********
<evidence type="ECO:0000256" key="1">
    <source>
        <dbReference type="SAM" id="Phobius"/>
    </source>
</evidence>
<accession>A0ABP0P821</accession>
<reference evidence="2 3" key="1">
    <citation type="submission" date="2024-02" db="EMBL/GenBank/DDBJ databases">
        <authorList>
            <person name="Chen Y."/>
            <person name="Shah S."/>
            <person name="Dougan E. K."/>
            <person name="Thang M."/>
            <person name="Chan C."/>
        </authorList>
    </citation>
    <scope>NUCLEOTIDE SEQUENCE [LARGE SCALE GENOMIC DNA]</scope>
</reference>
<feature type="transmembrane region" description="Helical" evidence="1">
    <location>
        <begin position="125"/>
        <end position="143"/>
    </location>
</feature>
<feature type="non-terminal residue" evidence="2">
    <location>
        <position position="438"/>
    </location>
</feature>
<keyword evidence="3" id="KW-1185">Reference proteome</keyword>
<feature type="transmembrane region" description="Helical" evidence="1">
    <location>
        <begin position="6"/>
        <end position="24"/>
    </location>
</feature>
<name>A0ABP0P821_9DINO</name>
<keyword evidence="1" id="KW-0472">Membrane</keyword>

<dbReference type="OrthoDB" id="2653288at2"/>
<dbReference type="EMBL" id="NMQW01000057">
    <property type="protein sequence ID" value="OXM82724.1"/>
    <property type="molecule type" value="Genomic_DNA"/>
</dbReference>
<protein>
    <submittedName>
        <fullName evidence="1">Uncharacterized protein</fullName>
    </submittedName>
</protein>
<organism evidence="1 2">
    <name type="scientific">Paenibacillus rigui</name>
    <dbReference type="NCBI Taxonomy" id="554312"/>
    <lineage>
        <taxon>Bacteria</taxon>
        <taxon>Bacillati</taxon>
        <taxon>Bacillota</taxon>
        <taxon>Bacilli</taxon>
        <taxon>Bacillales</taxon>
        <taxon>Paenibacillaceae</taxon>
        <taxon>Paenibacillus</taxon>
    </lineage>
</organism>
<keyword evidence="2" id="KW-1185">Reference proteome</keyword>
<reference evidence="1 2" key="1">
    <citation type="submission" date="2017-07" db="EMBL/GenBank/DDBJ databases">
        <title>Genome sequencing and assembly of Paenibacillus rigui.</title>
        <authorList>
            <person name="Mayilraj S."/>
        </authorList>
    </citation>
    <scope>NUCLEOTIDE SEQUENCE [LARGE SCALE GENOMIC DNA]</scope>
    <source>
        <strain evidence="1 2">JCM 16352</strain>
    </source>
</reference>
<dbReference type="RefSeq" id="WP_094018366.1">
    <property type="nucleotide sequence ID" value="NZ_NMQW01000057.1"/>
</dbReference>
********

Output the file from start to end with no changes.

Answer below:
<evidence type="ECO:0000256" key="1">
    <source>
        <dbReference type="SAM" id="Phobius"/>
    </source>
</evidence>
<accession>A0ABP0P821</accession>
<reference evidence="2 3" key="1">
    <citation type="submission" date="2024-02" db="EMBL/GenBank/DDBJ databases">
        <authorList>
            <person name="Chen Y."/>
            <person name="Shah S."/>
            <person name="Dougan E. K."/>
            <person name="Thang M."/>
            <person name="Chan C."/>
        </authorList>
    </citation>
    <scope>NUCLEOTIDE SEQUENCE [LARGE SCALE GENOMIC DNA]</scope>
</reference>
<feature type="transmembrane region" description="Helical" evidence="1">
    <location>
        <begin position="125"/>
        <end position="143"/>
    </location>
</feature>
<feature type="non-terminal residue" evidence="2">
    <location>
        <position position="438"/>
    </location>
</feature>
<keyword evidence="3" id="KW-1185">Reference proteome</keyword>
<feature type="transmembrane region" description="Helical" evidence="1">
    <location>
        <begin position="6"/>
        <end position="24"/>
    </location>
</feature>
<name>A0ABP0P821_9DINO</name>
<keyword evidence="1" id="KW-0472">Membrane</keyword>

<dbReference type="OrthoDB" id="2653288at2"/>
<dbReference type="EMBL" id="NMQW01000057">
    <property type="protein sequence ID" value="OXM82724.1"/>
    <property type="molecule type" value="Genomic_DNA"/>
</dbReference>
<protein>
    <submittedName>
        <fullName evidence="1">Uncharacterized protein</fullName>
    </submittedName>
</protein>
<organism evidence="1 2">
    <name type="scientific">Paenibacillus rigui</name>
    <dbReference type="NCBI Taxonomy" id="554312"/>
    <lineage>
        <taxon>Bacteria</taxon>
        <taxon>Bacillati</taxon>
        <taxon>Bacillota</taxon>
        <taxon>Bacilli</taxon>
        <taxon>Bacillales</taxon>
        <taxon>Paenibacillaceae</taxon>
        <taxon>Paenibacillus</taxon>
    </lineage>
</organism>
<keyword evidence="2" id="KW-1185">Reference proteome</keyword>
<reference evidence="1 2" key="1">
    <citation type="submission" date="2017-07" db="EMBL/GenBank/DDBJ databases">
        <title>Genome sequencing and assembly of Paenibacillus rigui.</title>
        <authorList>
            <person name="Mayilraj S."/>
        </authorList>
    </citation>
    <scope>NUCLEOTIDE SEQUENCE [LARGE SCALE GENOMIC DNA]</scope>
    <source>
        <strain evidence="1 2">JCM 16352</strain>
    </source>
</reference>
<dbReference type="RefSeq" id="WP_094018366.1">
    <property type="nucleotide sequence ID" value="NZ_NMQW01000057.1"/>
</dbReference>